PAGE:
Polakow-Suransky has previously questioned whether university-based education programs equip teachers with the skills most urgently needed in the city’s classrooms. In 2012, he said the city would ask the state for permission to train and certify teachers in areas such as science and special education, allowing them to bypass graduate-school programs.”We don’t want to have to depend on a university in order to train our teachers,” he told a state education commission at a meeting held at Bank Street. “Already, we’re having to retrain many teachers when they come into the system because they don’t have the skills that they need.”But Polakow-Suransky has spoken highly of his time at Bank Street, where Fariña was one of his teachers.”The key lesson I learned was that the principal’s class is the teachers, and the school leader has to have a curriculum that focuses on teachers’ development and growth. I don’t think any lesson I’ve learned over the years has been more important to me as a leader,” he said.

Polakow-Suransky’s presence throughout most of Bloomberg’s tenure—even as other top deputies left after Chancellor Joel Klein and Cathie Black’s departures—makes his departure a loss of high-level institutional memory and of a symbol of Bloomberg’s education philosophy.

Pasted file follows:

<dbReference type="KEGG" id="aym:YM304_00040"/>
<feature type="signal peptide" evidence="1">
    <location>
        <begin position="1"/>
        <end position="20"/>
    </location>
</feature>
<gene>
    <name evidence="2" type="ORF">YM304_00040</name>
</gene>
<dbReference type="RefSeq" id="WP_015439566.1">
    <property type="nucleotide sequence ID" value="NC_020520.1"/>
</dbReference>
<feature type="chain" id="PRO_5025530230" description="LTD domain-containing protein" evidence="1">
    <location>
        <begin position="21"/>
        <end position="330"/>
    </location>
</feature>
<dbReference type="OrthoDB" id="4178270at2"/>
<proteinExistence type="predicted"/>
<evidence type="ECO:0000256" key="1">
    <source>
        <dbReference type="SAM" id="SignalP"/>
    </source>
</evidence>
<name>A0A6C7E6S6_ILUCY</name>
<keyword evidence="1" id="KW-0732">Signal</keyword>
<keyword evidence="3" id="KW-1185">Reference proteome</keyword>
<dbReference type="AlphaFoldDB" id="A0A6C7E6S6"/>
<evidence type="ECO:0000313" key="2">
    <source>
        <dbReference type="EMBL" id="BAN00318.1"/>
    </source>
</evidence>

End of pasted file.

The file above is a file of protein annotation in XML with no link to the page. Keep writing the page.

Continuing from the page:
“There are lot of people who are going to stay behind who know the work deeply,” Polakow-Suransky said.

Borden said discussions between the school and the Department of Education about pre-K would be beginning soon, even before Polakow-Suransky becomes president.

Patrick Wall contributed reporting.

here's the plan

After long wait, de Blasio backs plan to overhaul admissions at New York City’s elite high schools

PHOTO: Alex Zimmerman
Stuyvesant High School will begin participating in the Discovery program this year.

After sustained pressure from advocates, Mayor Bill de Blasio is backing a two-step plan to reform admissions at eight of the city’s elite high schools and endorsing a specific replacement for the single-test admissions system.